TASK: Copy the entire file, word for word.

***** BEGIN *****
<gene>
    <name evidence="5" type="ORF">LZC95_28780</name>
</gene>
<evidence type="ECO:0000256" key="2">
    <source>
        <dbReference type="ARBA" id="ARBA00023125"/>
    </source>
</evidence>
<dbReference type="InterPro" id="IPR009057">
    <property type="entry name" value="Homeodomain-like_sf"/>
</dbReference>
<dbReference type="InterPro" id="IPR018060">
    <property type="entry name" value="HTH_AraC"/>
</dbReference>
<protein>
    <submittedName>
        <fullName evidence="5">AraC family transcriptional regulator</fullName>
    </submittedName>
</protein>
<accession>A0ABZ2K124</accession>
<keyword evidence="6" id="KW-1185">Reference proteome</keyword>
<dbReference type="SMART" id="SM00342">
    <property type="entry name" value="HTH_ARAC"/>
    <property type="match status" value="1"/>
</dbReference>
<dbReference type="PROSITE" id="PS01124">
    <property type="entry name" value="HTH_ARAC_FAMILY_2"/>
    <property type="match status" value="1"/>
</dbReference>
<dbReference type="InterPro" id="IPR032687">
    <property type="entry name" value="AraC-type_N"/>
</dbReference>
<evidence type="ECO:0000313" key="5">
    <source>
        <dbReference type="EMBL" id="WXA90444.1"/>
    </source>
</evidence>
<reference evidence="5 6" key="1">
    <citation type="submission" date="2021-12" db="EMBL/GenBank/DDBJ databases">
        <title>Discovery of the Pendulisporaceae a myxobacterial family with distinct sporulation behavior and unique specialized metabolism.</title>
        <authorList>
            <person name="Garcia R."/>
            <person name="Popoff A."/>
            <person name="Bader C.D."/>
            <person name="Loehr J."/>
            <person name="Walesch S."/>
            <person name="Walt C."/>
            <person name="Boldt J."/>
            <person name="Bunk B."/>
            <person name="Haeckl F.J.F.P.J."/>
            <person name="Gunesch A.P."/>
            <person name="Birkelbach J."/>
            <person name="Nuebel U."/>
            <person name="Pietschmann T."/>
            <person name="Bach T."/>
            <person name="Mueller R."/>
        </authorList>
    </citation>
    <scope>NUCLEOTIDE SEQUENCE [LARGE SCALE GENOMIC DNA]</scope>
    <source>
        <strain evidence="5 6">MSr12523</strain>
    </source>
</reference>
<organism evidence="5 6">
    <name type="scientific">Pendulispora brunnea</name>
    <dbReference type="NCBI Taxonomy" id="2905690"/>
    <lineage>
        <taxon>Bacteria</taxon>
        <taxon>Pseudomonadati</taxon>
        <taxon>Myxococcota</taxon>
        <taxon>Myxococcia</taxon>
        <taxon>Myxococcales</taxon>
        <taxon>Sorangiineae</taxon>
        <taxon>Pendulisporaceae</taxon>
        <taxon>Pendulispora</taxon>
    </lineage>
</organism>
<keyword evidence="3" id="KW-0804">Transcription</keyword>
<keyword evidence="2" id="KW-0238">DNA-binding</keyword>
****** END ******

<gene>
    <name evidence="5" type="ORF">LZC95_28780</name>
</gene>
<evidence type="ECO:0000256" key="2">
    <source>
        <dbReference type="ARBA" id="ARBA00023125"/>
    </source>
</evidence>
<dbReference type="InterPro" id="IPR009057">
    <property type="entry name" value="Homeodomain-like_sf"/>
</dbReference>
<dbReference type="InterPro" id="IPR018060">
    <property type="entry name" value="HTH_AraC"/>
</dbReference>
<protein>
    <submittedName>
        <fullName evidence="5">AraC family transcriptional regulator</fullName>
    </submittedName>
</protein>
<accession>A0ABZ2K124</accession>
<keyword evidence="6" id="KW-1185">Reference proteome</keyword>
<dbReference type="SMART" id="SM00342">
    <property type="entry name" value="HTH_ARAC"/>
    <property type="match status" value="1"/>
</dbReference>
<dbReference type="PROSITE" id="PS01124">
    <property type="entry name" value="HTH_ARAC_FAMILY_2"/>
    <property type="match status" value="1"/>
</dbReference>
<dbReference type="InterPro" id="IPR032687">
    <property type="entry name" value="AraC-type_N"/>
</dbReference>
<evidence type="ECO:0000313" key="5">
    <source>
        <dbReference type="EMBL" id="WXA90444.1"/>
    </source>
</evidence>
<reference evidence="5 6" key="1">
    <citation type="submission" date="2021-12" db="EMBL/GenBank/DDBJ databases">
        <title>Discovery of the Pendulisporaceae a myxobacterial family with distinct sporulation behavior and unique specialized metabolism.</title>
        <authorList>
            <person name="Garcia R."/>
            <person name="Popoff A."/>
            <person name="Bader C.D."/>
            <person name="Loehr J."/>
            <person name="Walesch S."/>
            <person name="Walt C."/>
            <person name="Boldt J."/>
            <person name="Bunk B."/>
            <person name="Haeckl F.J.F.P.J."/>
            <person name="Gunesch A.P."/>
            <person name="Birkelbach J."/>
            <person name="Nuebel U."/>
            <person name="Pietschmann T."/>
            <person name="Bach T."/>
            <person name="Mueller R."/>
        </authorList>
    </citation>
    <scope>NUCLEOTIDE SEQUENCE [LARGE SCALE GENOMIC DNA]</scope>
    <source>
        <strain evidence="5 6">MSr12523</strain>
    </source>
</reference>
<organism evidence="5 6">
    <name type="scientific">Pendulispora brunnea</name>
    <dbReference type="NCBI Taxonomy" id="2905690"/>
    <lineage>
        <taxon>Bacteria</taxon>
        <taxon>Pseudomonadati</taxon>
        <taxon>Myxococcota</taxon>
        <taxon>Myxococcia</taxon>
        <taxon>Myxococcales</taxon>
        <taxon>Sorangiineae</taxon>
        <taxon>Pendulisporaceae</taxon>
        <taxon>Pendulispora</taxon>
    </lineage>
</organism>
<keyword evidence="3" id="KW-0804">Transcription</keyword>
<keyword evidence="2" id="KW-0238">DNA-binding</keyword>